Friday, April 21, 2017

The Explorers: The Door in the Alley by Adrienne Kress

Happy Friday! I'm thrilled Adrienne Kress dropped by to chat with me about Sebastian, Evie, Chicago, theatre, and school libraries. I wrote the words in purple, and she wrote the words in black. Thank you, Adrienne! 



The Explorers: The Door in the Alley tells the story of two kids, Sebastian and Evie, who meet for the first time at the whimsical and intriguing Explorers Society and are tasked with putting back together the formerly famous exploring team the Filipendulous Five (which disbanded under mysterious circumstances many years ago). Their ultimate goal: to rescue Evie's grandfather. Hilarity and adventure ensue. Also there’s a pig in a teeny hat.

Here are three things you should know about Sebastian:

1. He’s logical.
2. He likes to do the most appropriate thing and follow the rules to the letter.
3. He has a secret side to himself that is an adventurer . . . but he’s only just realizing that himself.

And here are three things about Evie, because she’d demand to be included too:

1.  She’s quick-witted and funny.
2.  She’s determined.
3.  She can jump the gun too fast and gets impatient with others.


On April 25, 2017, THE EXPLORERS launches! And I’ll be in Chicago on the first leg of my book tour celebrating it at Anderson's Bookshop La Grange! I’ve never been to Chicago before, and everyone has told me I’ll love it because I am a rather big architecture fan and Chicago has some great architecture. So I’m really looking forward to being an explorer myself and discovering the city as well launching the book.

I hope The Explorers: The Door in the Alley finds its way into the hearts of readers (obviously metaphorically – I’ve removed all the sharp objects from around it just in case, though). I also really hope it appeals to reluctant readers. This is a particularly personal desire of mine, having grown up a reluctant reader myself, and in a way still being one. I try to write books that I as a reluctant reader would enjoy: funny, fast, full of action and lots of dialogue. Though, of course, still with complex emotions, themes and situations. Reluctant readers don’t want to be condescended to. We enjoy a good complicated story, but we want to be entertained first and foremost. And I do hope The Explorers succeeds in that. 


I studied theatre for forever. Almost my whole life. I was a drama major from the age of 11 right up until post-graduate studies (London Academy of Music and Dramatic Arts in the UK). I continue to pursue an acting career to this day. (In fact you’ll be seeing me in a small role in the pilot episode of American Gods which premieres really soon.) And I am also glad I trained as I did for reasons other than “I need to be able to be good at my acting job.” One of the big reasons is feeling comfortable speaking in front of crowds. I can’t say it’s effortless. I mean 13 years of training doesn’t equal effortless all the time. But it often feels so now. Speaking to an audience is really enjoyable for me, and having those skills means that when I get to spend time with kids, doing presentations and workshops, I can really have a great time getting to know them and working with them without nerves getting in the way.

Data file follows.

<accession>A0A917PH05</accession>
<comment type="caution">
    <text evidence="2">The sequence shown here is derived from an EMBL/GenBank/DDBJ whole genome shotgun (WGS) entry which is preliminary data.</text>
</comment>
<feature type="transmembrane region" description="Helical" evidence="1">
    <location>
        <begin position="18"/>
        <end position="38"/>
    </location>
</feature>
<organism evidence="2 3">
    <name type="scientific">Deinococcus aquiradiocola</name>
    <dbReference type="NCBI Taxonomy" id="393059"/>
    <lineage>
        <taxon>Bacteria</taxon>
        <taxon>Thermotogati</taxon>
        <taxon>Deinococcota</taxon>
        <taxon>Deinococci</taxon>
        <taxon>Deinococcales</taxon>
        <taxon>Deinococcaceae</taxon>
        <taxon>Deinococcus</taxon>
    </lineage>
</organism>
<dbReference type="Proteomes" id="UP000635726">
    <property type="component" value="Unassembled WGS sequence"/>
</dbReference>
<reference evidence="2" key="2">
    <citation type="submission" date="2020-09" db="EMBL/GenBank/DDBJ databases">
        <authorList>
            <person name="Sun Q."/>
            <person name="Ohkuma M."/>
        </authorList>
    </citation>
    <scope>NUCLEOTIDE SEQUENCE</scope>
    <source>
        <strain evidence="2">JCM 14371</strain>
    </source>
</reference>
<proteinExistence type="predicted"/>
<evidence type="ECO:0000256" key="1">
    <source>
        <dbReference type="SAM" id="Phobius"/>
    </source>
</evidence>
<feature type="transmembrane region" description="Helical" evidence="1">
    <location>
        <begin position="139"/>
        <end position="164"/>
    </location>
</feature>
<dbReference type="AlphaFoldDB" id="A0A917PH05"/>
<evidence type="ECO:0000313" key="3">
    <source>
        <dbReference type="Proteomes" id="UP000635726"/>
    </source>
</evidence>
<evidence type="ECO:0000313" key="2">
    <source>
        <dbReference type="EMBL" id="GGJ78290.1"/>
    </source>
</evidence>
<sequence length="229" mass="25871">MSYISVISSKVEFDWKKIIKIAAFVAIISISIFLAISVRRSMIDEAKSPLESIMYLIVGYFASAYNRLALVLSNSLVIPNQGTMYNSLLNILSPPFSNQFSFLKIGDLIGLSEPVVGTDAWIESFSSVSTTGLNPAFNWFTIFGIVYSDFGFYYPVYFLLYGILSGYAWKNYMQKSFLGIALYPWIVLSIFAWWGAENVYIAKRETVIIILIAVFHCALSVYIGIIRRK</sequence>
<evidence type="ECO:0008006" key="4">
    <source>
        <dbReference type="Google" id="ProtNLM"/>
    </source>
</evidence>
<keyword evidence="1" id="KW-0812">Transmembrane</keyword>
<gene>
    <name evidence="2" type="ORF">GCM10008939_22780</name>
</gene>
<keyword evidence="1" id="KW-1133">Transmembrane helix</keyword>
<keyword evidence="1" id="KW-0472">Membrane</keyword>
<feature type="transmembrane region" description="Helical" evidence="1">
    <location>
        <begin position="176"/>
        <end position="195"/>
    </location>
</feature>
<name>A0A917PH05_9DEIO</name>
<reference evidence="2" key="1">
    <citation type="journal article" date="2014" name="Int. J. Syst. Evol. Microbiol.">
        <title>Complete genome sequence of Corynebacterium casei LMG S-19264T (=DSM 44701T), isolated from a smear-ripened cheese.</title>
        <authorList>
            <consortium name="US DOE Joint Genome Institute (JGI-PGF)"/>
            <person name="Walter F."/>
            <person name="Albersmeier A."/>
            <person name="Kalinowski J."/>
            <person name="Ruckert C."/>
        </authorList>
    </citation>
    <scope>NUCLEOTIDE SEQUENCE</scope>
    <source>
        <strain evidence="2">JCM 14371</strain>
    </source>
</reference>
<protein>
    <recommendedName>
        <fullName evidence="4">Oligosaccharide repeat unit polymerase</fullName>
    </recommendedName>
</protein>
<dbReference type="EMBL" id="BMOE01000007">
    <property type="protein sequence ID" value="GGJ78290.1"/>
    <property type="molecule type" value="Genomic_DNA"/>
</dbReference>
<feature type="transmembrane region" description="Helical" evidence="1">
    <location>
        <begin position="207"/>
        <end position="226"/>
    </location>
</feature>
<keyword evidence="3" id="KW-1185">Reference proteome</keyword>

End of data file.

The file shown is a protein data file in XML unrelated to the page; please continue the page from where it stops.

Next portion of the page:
School libraries are so important. It seems obvious to say that, and yet time and time again we see that funding gets cut precisely from this area that is so fundamental in helping instruct our children and turn them into life-long readers. I firmly believe there is a book out there for everyone to love, for both the avid and reluctant reader, and it’s librarians who never give up on the kids. They’re the ones who get to know the individual and find out their interests and, with that information, test the waters with different kinds of books until something clicks. Librarians, in other words, are the sage wizards of the quest leading the journey, inspiring hope, and teaching the tools that kids can take and use to journey on by themselves. Librarians are Dumbledore. Or Gandalf. And the reason people know who I’m talking about when I offer those comparisons is due in great part to them. 


Mr. Schu, you should have asked me about my tour dates! I’m mostly doing school visits, which I’ve already explained earlier are one of my favourite things, but I am also doing three public events at bookstores across the country, and I’m looking forward to meeting new people, especially fellow book lovers.

April 25th - Anderson's Bookstore La Grange, Chicago, 7:00pm
April 27th - Half Price Books, Dallas (Fort Worth), 6:00pm
May 2nd - Copperfield's Books, San Francisco (Petaluma), 4:00pm 


You also neglected to ask me the very fundamental questions of favourite colour and animal. To which I will reply, red and foxes. 


Look for The Explorers: The Door in the Alley on April 25, 2017. 

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